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Julie Barrett is a freelance writer and photographer based in Plano, TX.

What I'm Reading

Fresh (almost) daily from Julie Barrett


Well, that lat post was more than a drop of vintage whine. Thanks for indulging me.

One of my goals is to blog more about the things I'm reading. And to that end, this seemed like a good time.

I'm plotting out an alternate history story. It started as pure Steampunk, but as I got into all of the details I decided that label might not fit. (Oh, what's a label, anyway? Don't get me started down that path.) At this point "alternate history" allows me to be more open to possibilities. While I have a basic story in mind, I'm trying to work out the fiddly bits. Part of those fiddly bits are the history background. In other words, I need to be able to convince the reader I know what the heck I'm writing about.

I've always had a fondness for the late Victorian and Edwardian eras. I'd say it springs from my love of all things Sherlock Holmes, but it's deeper than that. I always loved old things, and I had the opportunity to be around - and learn about - antiques when I was younger. I hated History classes, though, because of the boring repetition of days and dates. As I grew and learned to discover history through literature and technology, that all changed.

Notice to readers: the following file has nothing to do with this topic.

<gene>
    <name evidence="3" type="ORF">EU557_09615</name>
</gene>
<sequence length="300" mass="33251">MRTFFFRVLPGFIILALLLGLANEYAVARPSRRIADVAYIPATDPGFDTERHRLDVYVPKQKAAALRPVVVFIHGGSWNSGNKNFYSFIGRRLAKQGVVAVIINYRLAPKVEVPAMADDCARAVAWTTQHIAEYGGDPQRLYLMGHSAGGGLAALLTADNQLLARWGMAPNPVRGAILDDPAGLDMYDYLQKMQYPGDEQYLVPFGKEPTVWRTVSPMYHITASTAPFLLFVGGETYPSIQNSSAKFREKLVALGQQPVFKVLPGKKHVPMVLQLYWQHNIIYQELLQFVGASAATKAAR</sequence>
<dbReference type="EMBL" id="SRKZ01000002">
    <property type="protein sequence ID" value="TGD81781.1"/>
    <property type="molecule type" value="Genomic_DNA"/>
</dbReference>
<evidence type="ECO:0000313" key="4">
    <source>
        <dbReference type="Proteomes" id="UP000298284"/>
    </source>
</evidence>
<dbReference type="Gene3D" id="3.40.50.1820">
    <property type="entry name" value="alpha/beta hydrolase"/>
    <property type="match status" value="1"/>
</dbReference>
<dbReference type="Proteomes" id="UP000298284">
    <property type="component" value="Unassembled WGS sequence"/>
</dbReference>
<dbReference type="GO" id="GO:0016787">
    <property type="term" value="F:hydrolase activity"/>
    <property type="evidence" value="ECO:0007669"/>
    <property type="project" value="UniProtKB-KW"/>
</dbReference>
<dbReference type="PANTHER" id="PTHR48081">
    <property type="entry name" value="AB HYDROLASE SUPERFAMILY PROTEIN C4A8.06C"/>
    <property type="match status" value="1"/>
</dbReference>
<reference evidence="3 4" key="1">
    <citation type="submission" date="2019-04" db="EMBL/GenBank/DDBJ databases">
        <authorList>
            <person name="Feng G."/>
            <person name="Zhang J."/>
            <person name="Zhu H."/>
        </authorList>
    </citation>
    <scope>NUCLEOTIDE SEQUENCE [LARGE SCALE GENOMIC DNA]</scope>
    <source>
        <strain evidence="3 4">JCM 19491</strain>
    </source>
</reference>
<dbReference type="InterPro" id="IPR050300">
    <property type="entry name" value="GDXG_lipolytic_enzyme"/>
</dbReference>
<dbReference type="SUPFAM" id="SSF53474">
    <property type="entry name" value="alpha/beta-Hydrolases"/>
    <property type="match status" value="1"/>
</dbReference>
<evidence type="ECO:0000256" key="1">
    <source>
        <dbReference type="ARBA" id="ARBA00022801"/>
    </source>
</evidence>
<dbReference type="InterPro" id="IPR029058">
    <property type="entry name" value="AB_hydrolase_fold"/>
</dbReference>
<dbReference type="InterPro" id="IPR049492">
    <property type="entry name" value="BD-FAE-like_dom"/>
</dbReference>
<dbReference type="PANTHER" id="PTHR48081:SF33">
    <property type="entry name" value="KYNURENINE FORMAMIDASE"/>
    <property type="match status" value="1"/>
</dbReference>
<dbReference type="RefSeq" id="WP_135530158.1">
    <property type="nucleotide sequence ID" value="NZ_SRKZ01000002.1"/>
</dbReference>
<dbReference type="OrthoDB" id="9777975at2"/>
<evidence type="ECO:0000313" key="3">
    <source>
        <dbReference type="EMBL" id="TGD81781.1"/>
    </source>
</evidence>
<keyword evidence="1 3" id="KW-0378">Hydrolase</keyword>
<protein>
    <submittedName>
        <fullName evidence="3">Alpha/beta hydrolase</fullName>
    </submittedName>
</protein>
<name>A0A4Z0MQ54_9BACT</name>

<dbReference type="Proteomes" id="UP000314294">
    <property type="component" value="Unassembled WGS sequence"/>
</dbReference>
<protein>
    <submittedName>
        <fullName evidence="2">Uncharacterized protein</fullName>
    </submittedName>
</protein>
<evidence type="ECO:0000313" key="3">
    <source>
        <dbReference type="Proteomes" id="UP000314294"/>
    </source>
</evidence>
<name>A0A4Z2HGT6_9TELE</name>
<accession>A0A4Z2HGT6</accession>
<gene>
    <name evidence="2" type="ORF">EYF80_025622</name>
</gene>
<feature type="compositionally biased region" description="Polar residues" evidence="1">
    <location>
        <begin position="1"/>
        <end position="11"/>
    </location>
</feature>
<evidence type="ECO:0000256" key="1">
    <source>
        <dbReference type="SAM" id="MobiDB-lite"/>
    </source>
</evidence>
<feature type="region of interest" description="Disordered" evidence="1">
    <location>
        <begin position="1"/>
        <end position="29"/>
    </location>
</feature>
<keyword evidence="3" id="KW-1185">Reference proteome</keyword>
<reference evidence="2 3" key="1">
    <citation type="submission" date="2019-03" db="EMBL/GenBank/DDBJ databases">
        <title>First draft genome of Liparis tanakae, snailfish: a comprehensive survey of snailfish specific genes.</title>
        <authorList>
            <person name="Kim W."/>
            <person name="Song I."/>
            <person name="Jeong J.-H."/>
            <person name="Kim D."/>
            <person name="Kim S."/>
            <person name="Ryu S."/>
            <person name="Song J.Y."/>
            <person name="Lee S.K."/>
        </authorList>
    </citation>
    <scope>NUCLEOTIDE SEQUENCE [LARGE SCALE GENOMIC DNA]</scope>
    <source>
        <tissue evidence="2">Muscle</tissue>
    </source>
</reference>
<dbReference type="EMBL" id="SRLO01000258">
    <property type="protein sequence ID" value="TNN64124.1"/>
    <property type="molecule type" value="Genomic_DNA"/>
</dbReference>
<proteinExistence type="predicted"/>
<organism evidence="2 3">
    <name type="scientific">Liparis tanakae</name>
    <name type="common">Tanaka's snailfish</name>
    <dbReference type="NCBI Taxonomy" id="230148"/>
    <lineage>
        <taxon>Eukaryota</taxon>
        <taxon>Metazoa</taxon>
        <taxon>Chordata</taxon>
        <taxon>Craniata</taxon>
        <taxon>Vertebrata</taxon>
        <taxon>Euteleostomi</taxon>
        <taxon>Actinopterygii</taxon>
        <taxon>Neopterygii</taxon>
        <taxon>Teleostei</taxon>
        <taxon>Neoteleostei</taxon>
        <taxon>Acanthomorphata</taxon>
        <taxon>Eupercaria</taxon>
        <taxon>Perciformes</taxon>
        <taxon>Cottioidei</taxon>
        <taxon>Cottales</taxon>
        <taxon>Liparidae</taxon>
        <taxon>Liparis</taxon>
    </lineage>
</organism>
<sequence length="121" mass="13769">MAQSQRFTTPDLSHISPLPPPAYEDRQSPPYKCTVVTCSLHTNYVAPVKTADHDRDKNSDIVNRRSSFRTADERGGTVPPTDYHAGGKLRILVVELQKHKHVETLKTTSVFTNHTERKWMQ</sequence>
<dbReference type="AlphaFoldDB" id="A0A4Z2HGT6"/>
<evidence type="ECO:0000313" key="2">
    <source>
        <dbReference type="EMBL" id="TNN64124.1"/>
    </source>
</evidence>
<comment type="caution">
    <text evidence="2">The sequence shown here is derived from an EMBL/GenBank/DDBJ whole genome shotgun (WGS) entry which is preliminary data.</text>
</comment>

A friend suggested I write a Steampunk novel. I love the genre, but had trouble wrapping my head around just what I wanted to do. I decided that perhaps I needed more history. Most Steampunk literature falls under the broader heading of "alternate history," but often takes technology as the turning point, rather than the old standby political turning points. What if Edison had moved on to other inventions right after he'd perfected his light bulb instead of spending so much time on that technology? What might have been? You get the idea.

With that in mind, I decided I wanted to learn more about the movers and shakers of that era. I started with When the Astors Owned New York: Blue Bloods and Grand Hotels in a Gilded Age, by Justin Kaplan. It's a lively portrait of the family that ruled the social scene in New York for so many years. A few events in that book helped me fix a few points in my story and narrow down the window for the time period.

Next, I dived into The Power Makers: Steam, Electricity, and the Men Who Invented Modern America, by Maury Klein. I've been working on this one for almost two weeks. It's dense with technical details (fortunately, I love those things), but when you strip those out you're left with a compelling portrait of the men (and maybe one or two women who worked in labs) who built the technologies and associated financial empires. I keep seeing the Ken Burns documentary in my head. It's helped me narrow down the time frame even more, and also provided what may be an interesting twist to the tale. (No, I'm not telling.)

A book that's helping me fix some of the scenery is The Mansions of Long Island's Gold Coast, by Monica Randall. It's long out of print (I found it at a local library "friends" sale) but it's provided some help in settings.

I've been taking copious notes and hope to start some serious world building soon. First, I have to investigate the idea for the twist and see if that will take me where I'd like to go with the story. It's easy to just say that because it's alternate history I can do anything I want, but I don't think it's a good thing to deviate too far from certain points lest I stretch credibility.

Time to go read!

Tags: What I'm Reading Writing

Filed under: What I'm Reading   Writing         
1/8/2010 10:19:00 PM
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